Retirees, DA civilians and family members are no longer required to take the Motorcycle Basic Rider Course to be certified to ride on post. The course is now open only to service members.
The civilian requirement dates back to January 2009, said Jill Carlson, safety director at the installation Safety Office.
“In that fiscal year, we had two back-to-back motorcycle fatalities, and that’s really what generated the more stringent policy.
That was not a policy-driven requirement,” she said. “In the initial onset of the Army Traffic Safety Training Program, the Department of the Army allotted $6 million for the whole program. That year they spent $46 million.”
Never miss a local story.
Because of costs Armywide, the contracted program is being limited to Soldiers. To enter post on a motorcycle, civilians will need their insurance, registration and license with an endorsement for operating a motorcycle.
The program, which began in 2006, helped reduce the number of driving-related fatalities on post, but focusing on preventive measures is still vital, Carlson said.
“If you look at Fort Benning in the last 10 years, 80 percent of our fatalities have been either in a motorcycle or POV,” she said. “We’ve got the composite risk management down in our training but not in our off-duty life.”
The Motorcycle Safety Training Program includes four courses: basic, experienced, sport bike and refresher. The latter is required for anyone returning to post after more than 120 days of absence, as in the case of redeployment.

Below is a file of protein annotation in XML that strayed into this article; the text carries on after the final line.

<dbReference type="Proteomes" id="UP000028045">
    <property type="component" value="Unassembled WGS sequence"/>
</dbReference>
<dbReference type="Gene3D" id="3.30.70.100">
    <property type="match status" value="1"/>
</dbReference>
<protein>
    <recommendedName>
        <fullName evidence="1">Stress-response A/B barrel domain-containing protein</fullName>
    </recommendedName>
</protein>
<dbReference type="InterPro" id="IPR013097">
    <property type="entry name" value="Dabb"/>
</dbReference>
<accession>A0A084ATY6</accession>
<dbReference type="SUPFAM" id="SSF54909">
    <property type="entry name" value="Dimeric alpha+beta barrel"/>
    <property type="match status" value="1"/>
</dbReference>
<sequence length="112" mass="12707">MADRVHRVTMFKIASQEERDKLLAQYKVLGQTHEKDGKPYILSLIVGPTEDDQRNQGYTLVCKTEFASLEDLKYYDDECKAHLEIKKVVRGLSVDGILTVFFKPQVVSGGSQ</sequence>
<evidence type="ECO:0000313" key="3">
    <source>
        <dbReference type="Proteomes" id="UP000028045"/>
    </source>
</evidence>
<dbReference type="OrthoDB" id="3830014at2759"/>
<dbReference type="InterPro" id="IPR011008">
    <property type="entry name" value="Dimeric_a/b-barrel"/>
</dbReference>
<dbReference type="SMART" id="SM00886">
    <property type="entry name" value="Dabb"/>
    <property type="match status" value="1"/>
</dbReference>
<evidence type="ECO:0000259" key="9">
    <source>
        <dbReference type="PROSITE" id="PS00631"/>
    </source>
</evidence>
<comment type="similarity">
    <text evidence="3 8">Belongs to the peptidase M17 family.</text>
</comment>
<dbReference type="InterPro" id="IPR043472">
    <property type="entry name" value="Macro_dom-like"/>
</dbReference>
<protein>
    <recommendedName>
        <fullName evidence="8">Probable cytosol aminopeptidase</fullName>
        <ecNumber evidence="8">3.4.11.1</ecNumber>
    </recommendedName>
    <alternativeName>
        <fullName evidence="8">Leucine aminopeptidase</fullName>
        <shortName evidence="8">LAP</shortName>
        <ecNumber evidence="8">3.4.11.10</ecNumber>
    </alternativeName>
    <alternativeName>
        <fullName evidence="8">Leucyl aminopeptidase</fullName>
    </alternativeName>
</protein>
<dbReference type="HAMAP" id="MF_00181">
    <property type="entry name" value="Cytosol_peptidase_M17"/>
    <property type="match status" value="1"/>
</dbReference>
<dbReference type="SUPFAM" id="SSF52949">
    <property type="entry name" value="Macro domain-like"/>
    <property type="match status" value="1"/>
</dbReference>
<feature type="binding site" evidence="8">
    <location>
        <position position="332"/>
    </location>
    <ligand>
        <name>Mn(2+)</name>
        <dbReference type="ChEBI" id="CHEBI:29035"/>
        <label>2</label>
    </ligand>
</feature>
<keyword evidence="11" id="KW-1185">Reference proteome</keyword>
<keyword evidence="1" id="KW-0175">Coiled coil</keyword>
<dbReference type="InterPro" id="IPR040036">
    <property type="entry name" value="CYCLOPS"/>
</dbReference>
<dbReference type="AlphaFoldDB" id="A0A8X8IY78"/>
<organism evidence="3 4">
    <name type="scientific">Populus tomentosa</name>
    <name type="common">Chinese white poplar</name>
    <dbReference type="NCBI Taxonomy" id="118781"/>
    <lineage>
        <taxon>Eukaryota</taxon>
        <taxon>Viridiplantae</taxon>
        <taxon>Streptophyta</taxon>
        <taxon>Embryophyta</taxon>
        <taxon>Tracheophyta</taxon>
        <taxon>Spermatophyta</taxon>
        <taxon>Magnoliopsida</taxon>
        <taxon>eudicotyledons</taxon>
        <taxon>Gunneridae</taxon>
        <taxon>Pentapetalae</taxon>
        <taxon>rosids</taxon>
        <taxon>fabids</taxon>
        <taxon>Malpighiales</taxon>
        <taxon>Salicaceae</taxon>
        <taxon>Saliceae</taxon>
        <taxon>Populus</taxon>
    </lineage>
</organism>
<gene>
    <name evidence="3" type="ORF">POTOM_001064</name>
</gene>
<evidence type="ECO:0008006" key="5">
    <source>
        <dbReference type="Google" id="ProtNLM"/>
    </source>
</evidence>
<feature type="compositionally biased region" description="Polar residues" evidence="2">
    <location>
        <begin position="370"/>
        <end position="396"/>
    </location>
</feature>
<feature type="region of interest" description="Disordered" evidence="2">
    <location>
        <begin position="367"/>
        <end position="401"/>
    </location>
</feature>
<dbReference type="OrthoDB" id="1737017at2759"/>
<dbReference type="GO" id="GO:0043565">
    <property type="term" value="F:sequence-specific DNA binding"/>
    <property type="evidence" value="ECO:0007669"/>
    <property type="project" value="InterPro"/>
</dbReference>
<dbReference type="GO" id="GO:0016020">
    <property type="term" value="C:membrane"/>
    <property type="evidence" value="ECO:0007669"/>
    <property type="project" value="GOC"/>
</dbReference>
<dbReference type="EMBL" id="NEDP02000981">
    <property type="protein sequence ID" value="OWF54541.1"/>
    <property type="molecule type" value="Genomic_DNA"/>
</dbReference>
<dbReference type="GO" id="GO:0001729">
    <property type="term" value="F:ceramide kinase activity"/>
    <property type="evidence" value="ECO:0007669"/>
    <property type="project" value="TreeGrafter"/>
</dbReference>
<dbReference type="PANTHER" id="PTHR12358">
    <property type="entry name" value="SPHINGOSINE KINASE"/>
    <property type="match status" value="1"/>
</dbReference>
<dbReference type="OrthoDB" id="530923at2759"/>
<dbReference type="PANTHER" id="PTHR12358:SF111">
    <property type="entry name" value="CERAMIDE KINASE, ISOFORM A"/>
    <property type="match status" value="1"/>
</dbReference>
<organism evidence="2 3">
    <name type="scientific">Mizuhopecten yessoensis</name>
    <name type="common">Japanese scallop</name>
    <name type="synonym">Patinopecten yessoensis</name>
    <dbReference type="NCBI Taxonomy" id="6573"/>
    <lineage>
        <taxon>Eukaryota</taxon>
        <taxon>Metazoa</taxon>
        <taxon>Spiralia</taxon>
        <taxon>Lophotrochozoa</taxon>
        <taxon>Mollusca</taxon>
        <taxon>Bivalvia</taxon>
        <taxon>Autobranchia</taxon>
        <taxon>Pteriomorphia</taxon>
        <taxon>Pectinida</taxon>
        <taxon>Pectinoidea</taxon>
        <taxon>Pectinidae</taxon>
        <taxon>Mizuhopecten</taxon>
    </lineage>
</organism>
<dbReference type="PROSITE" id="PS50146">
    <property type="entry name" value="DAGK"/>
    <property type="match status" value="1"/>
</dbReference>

“I’m a firm believer in the class,” said Mike Snapp, lead instructor for the motorcycle program. “I’ve been teaching now since 2002. We’ve yet to have anybody walk away and say we didn’t learn something, even folks who’ve been riding for 30 years. Everybody learns something.”
Master Sgt. Scott Boston, who completed the basic course Wednesday, said he’s been riding since childhood, but the class was helpful, with its focus on hands-on training and practical instruction.
“(It) lets you know how well the motorcycle you’re riding handles and what you can and cannot do on it,” he said. “This is a new motorcycle for me, so it’s a good time to go through the course.”
The classroom portion of the course covered avoiding potholes, crossing railroad tracks, staying aware of traffic and other day-to-day necessities. The next two half days were spent putting the knowledge into practice at Lawson Army Airfield.
“It’s amazing the folks who (think) ‘well, my friend can do it so I can.’ There are a lot of times they get out here and realize it’s tougher than it looks,” Snapp said. “We have an opportunity here where Soldiers can try it before they buy it by using our training bikes.”
Riders who have been driving a motorcycle for about six months should take the Experienced Rider Course, said Snapp, who has been riding motorcycles since 1980 but said he still needs to focus on maintaining his skills.
“Ultimately, it’s about safety. There’s a lot more risk involved than there is driving your car, and we try to impress that upon our students,” he said. “To get your skills brushed up on is always a good thing. The additional training is there. It’s free. Come get it.”
To see a list of available classes, visit https://airs.lmi.org. Each class has a maximum of 12 slots, with six spaces reserved for drivers who don’t own a motorcycle and want to use one of the training bikes.